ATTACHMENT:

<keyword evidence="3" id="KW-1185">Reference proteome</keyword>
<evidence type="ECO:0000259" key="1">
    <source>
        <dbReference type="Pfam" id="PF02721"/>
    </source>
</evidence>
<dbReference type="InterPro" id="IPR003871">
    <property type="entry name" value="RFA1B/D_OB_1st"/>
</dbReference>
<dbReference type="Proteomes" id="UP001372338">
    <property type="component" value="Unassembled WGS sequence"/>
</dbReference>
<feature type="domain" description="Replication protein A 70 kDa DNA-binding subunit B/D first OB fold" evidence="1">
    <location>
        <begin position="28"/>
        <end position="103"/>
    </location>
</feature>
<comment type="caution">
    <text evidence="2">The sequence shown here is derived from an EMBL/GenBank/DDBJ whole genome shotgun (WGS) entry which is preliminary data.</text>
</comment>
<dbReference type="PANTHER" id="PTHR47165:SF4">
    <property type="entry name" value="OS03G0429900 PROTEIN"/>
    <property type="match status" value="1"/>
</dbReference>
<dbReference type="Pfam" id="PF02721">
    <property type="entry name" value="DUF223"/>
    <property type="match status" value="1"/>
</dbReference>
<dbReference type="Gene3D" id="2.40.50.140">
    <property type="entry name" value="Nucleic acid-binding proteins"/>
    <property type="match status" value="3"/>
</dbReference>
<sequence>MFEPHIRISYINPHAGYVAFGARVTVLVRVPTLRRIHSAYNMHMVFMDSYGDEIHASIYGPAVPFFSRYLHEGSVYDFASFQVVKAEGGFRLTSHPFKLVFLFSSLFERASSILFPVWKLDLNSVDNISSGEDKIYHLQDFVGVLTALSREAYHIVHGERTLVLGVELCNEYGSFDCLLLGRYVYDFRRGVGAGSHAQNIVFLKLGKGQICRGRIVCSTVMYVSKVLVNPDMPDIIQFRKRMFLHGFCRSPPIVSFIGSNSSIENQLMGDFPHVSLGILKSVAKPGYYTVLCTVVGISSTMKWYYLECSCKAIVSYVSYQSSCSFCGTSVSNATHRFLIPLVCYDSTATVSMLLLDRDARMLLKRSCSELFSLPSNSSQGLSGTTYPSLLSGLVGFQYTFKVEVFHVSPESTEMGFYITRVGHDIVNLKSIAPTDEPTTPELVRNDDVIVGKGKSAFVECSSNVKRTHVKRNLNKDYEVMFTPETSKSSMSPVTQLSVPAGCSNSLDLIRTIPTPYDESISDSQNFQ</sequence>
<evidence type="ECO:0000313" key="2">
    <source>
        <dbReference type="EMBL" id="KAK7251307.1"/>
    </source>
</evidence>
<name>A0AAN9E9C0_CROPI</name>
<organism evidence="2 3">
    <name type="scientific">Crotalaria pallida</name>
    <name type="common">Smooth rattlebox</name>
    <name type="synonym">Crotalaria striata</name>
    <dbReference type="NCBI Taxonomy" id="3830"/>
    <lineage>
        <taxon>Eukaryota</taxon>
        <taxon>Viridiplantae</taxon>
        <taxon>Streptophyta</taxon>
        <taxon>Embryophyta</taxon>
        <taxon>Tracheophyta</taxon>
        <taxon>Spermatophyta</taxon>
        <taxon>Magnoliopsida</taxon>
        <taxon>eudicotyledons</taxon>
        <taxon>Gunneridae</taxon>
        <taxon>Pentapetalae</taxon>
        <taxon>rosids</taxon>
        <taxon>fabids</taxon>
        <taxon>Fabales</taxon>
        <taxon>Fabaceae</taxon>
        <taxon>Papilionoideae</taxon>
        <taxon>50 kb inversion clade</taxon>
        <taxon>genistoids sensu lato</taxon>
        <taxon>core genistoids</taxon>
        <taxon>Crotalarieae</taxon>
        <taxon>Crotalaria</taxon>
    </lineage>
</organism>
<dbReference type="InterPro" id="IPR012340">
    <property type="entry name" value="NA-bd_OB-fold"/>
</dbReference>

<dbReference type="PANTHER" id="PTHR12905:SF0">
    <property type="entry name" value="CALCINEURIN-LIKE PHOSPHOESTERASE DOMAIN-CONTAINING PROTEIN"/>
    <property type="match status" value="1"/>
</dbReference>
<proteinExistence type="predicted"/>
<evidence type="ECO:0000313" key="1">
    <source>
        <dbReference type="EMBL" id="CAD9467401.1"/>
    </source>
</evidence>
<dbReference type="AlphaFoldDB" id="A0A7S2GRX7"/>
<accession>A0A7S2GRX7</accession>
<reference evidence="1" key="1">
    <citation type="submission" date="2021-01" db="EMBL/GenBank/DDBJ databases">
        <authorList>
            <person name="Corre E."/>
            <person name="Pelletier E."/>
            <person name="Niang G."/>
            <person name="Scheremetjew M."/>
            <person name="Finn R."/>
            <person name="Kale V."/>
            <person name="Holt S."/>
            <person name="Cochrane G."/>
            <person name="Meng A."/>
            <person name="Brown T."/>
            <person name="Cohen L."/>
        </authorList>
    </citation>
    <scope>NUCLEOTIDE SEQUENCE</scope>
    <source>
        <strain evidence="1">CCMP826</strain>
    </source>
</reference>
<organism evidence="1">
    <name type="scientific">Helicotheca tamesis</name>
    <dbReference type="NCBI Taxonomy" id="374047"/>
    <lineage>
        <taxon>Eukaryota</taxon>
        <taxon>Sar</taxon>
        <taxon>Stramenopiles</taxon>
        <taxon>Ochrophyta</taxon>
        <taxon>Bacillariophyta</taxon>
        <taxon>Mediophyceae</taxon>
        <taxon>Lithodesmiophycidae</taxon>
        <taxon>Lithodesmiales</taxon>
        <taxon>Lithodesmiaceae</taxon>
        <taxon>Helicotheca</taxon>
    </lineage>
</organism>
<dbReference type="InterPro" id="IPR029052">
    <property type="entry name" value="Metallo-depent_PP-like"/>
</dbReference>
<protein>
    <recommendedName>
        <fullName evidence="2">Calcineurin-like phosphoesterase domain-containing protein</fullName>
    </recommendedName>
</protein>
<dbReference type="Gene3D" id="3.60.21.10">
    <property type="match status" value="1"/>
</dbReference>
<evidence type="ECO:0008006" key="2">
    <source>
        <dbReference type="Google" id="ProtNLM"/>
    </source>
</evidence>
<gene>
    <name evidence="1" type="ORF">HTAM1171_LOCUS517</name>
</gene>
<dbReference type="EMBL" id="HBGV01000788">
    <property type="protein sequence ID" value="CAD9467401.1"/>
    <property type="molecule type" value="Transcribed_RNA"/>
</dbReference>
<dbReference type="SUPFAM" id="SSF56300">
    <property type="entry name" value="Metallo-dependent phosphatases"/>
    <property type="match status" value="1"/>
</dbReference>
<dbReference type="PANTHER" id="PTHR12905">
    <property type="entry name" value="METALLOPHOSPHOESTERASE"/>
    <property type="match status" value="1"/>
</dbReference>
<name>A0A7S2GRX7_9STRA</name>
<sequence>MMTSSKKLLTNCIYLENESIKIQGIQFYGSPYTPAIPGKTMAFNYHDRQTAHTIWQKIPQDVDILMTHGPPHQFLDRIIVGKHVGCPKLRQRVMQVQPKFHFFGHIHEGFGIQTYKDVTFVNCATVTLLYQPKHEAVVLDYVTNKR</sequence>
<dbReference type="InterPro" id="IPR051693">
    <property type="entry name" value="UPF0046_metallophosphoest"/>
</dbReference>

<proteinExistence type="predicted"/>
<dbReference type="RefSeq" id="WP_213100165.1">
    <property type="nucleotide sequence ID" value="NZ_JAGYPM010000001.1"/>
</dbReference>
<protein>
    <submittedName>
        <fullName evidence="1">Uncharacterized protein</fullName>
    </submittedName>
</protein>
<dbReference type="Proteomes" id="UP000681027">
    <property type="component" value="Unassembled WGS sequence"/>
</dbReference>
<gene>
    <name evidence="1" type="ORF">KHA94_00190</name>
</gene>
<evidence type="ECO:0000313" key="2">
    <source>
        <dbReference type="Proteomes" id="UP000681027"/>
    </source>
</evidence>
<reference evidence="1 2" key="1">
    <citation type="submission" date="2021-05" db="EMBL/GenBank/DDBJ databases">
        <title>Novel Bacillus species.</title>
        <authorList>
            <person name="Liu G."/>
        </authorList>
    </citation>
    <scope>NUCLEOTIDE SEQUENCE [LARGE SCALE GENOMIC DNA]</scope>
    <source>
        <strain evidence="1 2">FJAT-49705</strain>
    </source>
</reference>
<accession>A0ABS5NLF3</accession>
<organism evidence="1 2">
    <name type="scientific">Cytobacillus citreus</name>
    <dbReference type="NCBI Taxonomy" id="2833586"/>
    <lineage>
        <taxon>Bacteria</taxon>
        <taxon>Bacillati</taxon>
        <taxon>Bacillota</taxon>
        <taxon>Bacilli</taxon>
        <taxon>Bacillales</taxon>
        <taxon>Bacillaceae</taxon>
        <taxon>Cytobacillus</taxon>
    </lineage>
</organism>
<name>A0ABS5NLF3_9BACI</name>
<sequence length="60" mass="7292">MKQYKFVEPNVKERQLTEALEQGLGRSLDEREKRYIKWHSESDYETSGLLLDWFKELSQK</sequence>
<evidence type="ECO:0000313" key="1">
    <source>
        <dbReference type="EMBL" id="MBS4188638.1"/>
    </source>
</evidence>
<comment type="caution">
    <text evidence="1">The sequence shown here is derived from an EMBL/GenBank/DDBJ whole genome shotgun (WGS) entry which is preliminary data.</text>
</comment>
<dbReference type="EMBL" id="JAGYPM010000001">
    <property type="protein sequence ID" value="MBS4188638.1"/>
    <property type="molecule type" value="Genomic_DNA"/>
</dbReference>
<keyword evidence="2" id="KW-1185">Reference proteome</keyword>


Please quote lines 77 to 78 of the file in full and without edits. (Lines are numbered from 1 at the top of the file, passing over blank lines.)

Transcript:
<evidence type="ECO:0000313" key="1">
    <source>